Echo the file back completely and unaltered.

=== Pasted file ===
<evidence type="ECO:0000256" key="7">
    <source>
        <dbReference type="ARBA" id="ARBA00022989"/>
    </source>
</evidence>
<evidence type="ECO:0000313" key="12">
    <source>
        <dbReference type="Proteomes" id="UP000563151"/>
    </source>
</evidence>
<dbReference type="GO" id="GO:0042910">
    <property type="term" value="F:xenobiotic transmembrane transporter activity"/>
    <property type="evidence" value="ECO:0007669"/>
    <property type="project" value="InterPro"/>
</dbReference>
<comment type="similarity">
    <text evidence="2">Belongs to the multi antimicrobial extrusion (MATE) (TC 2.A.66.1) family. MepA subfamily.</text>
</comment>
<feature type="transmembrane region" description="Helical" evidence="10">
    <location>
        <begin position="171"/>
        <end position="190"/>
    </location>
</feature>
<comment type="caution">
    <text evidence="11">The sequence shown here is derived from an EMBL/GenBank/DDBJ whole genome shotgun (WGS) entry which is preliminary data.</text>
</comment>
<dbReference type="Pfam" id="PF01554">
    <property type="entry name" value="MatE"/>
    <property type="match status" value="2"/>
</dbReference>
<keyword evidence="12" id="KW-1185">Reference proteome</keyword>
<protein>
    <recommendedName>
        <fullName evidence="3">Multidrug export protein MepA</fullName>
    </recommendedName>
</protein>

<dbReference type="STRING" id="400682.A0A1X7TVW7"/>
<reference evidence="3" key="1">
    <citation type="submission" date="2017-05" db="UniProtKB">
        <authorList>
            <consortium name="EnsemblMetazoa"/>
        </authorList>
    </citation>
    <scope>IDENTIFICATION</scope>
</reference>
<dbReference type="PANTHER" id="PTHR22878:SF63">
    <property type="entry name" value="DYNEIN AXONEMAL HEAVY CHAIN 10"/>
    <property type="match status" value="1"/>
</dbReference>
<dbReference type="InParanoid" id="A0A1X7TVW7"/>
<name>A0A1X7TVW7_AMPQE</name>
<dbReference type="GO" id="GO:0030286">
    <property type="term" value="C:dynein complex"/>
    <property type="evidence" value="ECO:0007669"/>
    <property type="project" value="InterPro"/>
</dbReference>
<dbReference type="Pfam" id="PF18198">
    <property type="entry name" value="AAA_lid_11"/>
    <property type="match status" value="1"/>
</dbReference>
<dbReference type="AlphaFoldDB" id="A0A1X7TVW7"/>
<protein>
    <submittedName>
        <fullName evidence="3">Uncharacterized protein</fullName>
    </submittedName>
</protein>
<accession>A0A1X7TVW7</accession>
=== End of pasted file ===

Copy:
<evidence type="ECO:0000256" key="7">
    <source>
        <dbReference type="ARBA" id="ARBA00022989"/>
    </source>
</evidence>
<evidence type="ECO:0000313" key="12">
    <source>
        <dbReference type="Proteomes" id="UP000563151"/>
    </source>
</evidence>
<dbReference type="GO" id="GO:0042910">
    <property type="term" value="F:xenobiotic transmembrane transporter activity"/>
    <property type="evidence" value="ECO:0007669"/>
    <property type="project" value="InterPro"/>
</dbReference>
<comment type="similarity">
    <text evidence="2">Belongs to the multi antimicrobial extrusion (MATE) (TC 2.A.66.1) family. MepA subfamily.</text>
</comment>
<feature type="transmembrane region" description="Helical" evidence="10">
    <location>
        <begin position="171"/>
        <end position="190"/>
    </location>
</feature>
<comment type="caution">
    <text evidence="11">The sequence shown here is derived from an EMBL/GenBank/DDBJ whole genome shotgun (WGS) entry which is preliminary data.</text>
</comment>
<dbReference type="Pfam" id="PF01554">
    <property type="entry name" value="MatE"/>
    <property type="match status" value="2"/>
</dbReference>
<keyword evidence="12" id="KW-1185">Reference proteome</keyword>
<protein>
    <recommendedName>
        <fullName evidence="3">Multidrug export protein MepA</fullName>
    </recommendedName>
</protein>

<dbReference type="STRING" id="400682.A0A1X7TVW7"/>
<reference evidence="3" key="1">
    <citation type="submission" date="2017-05" db="UniProtKB">
        <authorList>
            <consortium name="EnsemblMetazoa"/>
        </authorList>
    </citation>
    <scope>IDENTIFICATION</scope>
</reference>
<dbReference type="PANTHER" id="PTHR22878:SF63">
    <property type="entry name" value="DYNEIN AXONEMAL HEAVY CHAIN 10"/>
    <property type="match status" value="1"/>
</dbReference>
<dbReference type="InParanoid" id="A0A1X7TVW7"/>
<name>A0A1X7TVW7_AMPQE</name>
<dbReference type="GO" id="GO:0030286">
    <property type="term" value="C:dynein complex"/>
    <property type="evidence" value="ECO:0007669"/>
    <property type="project" value="InterPro"/>
</dbReference>
<dbReference type="Pfam" id="PF18198">
    <property type="entry name" value="AAA_lid_11"/>
    <property type="match status" value="1"/>
</dbReference>
<dbReference type="AlphaFoldDB" id="A0A1X7TVW7"/>
<protein>
    <submittedName>
        <fullName evidence="3">Uncharacterized protein</fullName>
    </submittedName>
</protein>
<accession>A0A1X7TVW7</accession>